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Satya Nadella says Google should've been the 'default winner' of the AI race

Microsoft CEO Satya Nadella
Microsoft CEO Satya NadellaAxel Springer
  • Satya Nadella said Google should've been the "default winner" of the Big Tech AI race.

  • He said Google can "bring some competition" to Microsoft in the AI race.

  • Microsoft — not Google — is the AI frontrunner, tech analyst Dan Ives said last year.

Satya Nadella said Google "should have been the default winner" of Big Tech's AI race.

The Microsoft CEO said the resources available to Google should've made it a frontrunner.

"Google's a very competent company and obviously they have both the talent and the compute. They're the vertically integrated player in this. They have everything from data to silicon to models to products and distribution," Nadella said on Norges Bank Investment Management's podcast "In Good Company."

Google CEO Sundar Pichai has faced calls to step down after the release of its Gemini image generator didn't go to plan.

The company paused the rollout of its AI tool last month after social media users said it was generating images of people of color in historically inaccurate contexts.

As Business Insider recently reported, one senior Googler said it was a "PR nightmare" that's left the company scrambling to play catch up with rivals' AI products. One senior Google engineer even said in a leaked internal document last year that it isn't "positioned to win this arms race."

In contrast, Microsoft has been "controlling the narrative when it comes to AI," Dan Ives, a tech analyst at Wedbush Securities said last year. It's enjoyed a "flex the muscles" moment because Microsoft moved quickly to cash in on the success of ChatGPT through a partnership with OpenAI, in which it's invested billions.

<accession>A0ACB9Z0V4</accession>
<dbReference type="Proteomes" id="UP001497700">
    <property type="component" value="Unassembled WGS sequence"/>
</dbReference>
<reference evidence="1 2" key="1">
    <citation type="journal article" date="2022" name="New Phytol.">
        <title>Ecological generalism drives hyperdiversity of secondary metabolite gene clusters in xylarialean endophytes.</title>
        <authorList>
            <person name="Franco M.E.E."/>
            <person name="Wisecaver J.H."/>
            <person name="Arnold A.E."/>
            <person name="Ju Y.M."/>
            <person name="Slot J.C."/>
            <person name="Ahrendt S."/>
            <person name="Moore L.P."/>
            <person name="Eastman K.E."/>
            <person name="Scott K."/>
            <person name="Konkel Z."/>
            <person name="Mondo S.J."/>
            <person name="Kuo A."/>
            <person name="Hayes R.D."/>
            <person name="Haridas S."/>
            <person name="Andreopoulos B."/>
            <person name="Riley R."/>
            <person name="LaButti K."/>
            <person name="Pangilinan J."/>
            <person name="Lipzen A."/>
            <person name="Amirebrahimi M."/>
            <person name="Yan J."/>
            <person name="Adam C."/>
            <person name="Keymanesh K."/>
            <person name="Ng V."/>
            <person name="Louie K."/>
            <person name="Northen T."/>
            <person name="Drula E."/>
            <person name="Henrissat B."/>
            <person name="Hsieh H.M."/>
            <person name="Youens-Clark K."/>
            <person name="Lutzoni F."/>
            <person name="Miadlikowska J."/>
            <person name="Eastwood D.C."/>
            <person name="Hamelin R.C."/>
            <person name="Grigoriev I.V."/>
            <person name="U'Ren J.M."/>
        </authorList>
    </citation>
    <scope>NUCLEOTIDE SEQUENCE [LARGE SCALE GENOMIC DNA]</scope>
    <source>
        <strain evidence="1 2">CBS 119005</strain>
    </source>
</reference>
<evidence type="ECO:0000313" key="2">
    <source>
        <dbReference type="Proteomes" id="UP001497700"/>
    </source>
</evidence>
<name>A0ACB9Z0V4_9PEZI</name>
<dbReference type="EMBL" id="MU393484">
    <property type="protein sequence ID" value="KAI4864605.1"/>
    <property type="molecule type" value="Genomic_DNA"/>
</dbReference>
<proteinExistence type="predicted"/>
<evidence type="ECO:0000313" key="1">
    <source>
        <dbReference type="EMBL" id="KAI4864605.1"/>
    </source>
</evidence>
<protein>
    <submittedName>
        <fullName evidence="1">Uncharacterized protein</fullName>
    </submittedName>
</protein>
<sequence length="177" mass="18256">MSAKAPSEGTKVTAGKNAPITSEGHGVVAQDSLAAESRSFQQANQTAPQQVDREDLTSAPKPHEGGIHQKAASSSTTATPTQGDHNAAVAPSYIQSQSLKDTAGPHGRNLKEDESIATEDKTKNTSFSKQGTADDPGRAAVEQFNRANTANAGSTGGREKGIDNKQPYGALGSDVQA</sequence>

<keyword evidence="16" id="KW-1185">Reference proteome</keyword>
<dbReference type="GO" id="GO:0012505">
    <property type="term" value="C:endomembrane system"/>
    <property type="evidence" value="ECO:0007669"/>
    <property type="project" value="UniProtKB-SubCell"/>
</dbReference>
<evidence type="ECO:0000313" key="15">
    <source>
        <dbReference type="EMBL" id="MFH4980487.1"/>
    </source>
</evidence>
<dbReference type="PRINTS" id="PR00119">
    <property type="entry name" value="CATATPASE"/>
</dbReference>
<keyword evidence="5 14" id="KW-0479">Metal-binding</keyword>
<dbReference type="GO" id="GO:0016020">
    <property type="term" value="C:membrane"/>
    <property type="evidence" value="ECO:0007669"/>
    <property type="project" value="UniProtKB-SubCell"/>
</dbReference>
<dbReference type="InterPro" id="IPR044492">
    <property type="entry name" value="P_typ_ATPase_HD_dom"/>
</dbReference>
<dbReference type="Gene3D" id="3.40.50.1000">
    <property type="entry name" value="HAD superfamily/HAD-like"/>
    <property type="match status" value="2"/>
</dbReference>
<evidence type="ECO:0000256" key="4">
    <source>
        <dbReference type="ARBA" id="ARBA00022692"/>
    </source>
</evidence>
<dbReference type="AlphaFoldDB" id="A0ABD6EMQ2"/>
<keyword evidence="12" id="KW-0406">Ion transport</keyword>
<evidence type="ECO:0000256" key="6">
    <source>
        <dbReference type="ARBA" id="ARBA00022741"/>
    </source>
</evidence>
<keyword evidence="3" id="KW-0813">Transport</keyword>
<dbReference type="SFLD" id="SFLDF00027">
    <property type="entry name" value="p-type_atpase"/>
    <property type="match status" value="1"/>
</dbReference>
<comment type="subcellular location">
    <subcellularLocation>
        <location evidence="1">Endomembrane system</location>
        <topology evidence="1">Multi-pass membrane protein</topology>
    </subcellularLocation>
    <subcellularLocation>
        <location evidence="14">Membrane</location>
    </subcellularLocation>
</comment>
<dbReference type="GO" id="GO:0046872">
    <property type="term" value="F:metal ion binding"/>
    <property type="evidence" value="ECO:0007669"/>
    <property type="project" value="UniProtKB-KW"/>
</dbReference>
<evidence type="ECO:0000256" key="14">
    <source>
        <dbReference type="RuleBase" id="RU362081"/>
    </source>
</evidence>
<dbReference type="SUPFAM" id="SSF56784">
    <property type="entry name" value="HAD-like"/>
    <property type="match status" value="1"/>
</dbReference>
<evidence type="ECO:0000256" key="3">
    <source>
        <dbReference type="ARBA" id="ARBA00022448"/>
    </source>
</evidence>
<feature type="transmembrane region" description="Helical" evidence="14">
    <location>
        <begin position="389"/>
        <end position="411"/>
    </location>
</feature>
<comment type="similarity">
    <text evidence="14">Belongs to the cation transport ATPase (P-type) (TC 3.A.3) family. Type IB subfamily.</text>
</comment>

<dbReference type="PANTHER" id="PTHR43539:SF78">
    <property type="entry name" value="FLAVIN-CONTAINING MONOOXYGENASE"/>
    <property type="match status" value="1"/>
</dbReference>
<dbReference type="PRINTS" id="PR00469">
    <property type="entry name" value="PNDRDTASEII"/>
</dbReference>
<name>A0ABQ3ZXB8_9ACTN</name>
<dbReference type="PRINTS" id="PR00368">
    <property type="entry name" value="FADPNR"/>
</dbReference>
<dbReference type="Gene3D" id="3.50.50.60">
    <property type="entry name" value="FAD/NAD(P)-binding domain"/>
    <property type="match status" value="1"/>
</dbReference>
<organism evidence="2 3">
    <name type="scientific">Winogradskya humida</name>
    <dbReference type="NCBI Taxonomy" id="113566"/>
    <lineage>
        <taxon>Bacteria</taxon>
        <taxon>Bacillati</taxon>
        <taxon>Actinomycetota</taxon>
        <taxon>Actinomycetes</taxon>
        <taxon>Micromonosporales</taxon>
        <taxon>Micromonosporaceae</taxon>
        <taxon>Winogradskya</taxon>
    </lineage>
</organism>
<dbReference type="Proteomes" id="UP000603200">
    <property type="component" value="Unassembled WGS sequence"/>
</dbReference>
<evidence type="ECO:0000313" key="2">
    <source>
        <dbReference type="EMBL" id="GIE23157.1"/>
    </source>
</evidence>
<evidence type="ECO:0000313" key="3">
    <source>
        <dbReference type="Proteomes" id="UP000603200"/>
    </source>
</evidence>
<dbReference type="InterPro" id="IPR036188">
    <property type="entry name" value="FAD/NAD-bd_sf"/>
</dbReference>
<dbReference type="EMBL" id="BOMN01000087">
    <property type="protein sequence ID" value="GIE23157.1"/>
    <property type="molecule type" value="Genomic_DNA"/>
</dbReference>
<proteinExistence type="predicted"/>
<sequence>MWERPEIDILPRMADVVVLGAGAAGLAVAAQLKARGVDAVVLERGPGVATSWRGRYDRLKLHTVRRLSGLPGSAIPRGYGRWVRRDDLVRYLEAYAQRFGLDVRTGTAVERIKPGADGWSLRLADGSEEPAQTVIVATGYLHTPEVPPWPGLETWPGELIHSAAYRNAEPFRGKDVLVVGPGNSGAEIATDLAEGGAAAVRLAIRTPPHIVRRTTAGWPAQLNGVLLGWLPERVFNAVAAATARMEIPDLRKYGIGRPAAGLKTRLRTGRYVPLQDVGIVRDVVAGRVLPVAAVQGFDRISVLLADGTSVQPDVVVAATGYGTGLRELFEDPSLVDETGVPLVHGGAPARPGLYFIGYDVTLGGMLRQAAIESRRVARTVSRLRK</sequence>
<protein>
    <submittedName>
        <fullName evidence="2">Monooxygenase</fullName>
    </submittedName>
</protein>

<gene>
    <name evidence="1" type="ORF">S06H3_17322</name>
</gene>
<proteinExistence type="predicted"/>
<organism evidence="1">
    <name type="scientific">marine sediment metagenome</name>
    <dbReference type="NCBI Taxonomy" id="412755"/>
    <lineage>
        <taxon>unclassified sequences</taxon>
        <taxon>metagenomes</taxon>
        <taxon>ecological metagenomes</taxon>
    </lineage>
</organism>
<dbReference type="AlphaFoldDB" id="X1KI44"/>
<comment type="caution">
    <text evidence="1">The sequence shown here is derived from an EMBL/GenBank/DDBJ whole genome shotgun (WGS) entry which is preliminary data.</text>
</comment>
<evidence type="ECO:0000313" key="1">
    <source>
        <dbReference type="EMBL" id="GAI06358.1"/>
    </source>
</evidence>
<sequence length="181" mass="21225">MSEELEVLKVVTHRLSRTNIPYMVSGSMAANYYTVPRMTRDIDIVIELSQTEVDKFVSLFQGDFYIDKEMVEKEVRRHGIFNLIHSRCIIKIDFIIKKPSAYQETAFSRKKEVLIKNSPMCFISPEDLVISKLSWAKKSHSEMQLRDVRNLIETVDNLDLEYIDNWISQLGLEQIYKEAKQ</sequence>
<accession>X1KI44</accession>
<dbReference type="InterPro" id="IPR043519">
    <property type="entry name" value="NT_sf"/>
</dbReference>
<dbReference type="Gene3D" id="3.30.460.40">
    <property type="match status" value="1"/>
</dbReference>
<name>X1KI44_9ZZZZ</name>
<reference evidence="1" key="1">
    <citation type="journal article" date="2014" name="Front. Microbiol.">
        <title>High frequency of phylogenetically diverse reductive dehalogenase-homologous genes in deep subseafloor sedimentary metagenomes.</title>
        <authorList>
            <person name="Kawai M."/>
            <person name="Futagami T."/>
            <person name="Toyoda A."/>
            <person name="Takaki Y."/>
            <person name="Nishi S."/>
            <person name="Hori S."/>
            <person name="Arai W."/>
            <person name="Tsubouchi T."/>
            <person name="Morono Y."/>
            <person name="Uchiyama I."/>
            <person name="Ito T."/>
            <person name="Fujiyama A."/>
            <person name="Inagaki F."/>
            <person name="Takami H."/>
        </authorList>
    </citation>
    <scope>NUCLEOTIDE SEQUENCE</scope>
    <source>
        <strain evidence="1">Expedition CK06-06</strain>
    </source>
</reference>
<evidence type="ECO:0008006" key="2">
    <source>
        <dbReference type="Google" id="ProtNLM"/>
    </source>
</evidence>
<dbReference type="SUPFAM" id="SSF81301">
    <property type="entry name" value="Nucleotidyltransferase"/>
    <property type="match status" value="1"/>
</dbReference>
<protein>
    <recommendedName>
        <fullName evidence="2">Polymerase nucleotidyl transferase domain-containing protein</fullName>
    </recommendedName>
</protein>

It also launched an AI-powered productivity tool for Office and Excel called 365 Copilot.

But Microsoft's launch of its own text-to-image generator, Copilot Designer, which also debuted about a year ago, hasn't been without trouble.

Last week, Microsoft engineer Shane Jones wrote a letter to the FTC in which he raised concerns that the tool produces "harmful content" reflecting sex, violence, and bias.

A day after Jones sent his letter, Nadella said during a session at the World Bank's Global Digital Summit that tools to reduce the "unintended issues" of AI were not perfect.

When asked about the risks and concerns of AI and how they can be mitigated, Nadella said: "None of this is perfect — we're talking about new technology where there will be adversarial attacks."

Microsoft and Google didn't immediately respond to requests for comment from Business Insider.

On February 28, Axel Springer, Business Insider's parent company, joined 31 other media groups and filed a $2.3 billion suit against Google in Dutch court, alleging losses suffered due to the company's advertising practices.

Read the original article on Business Insider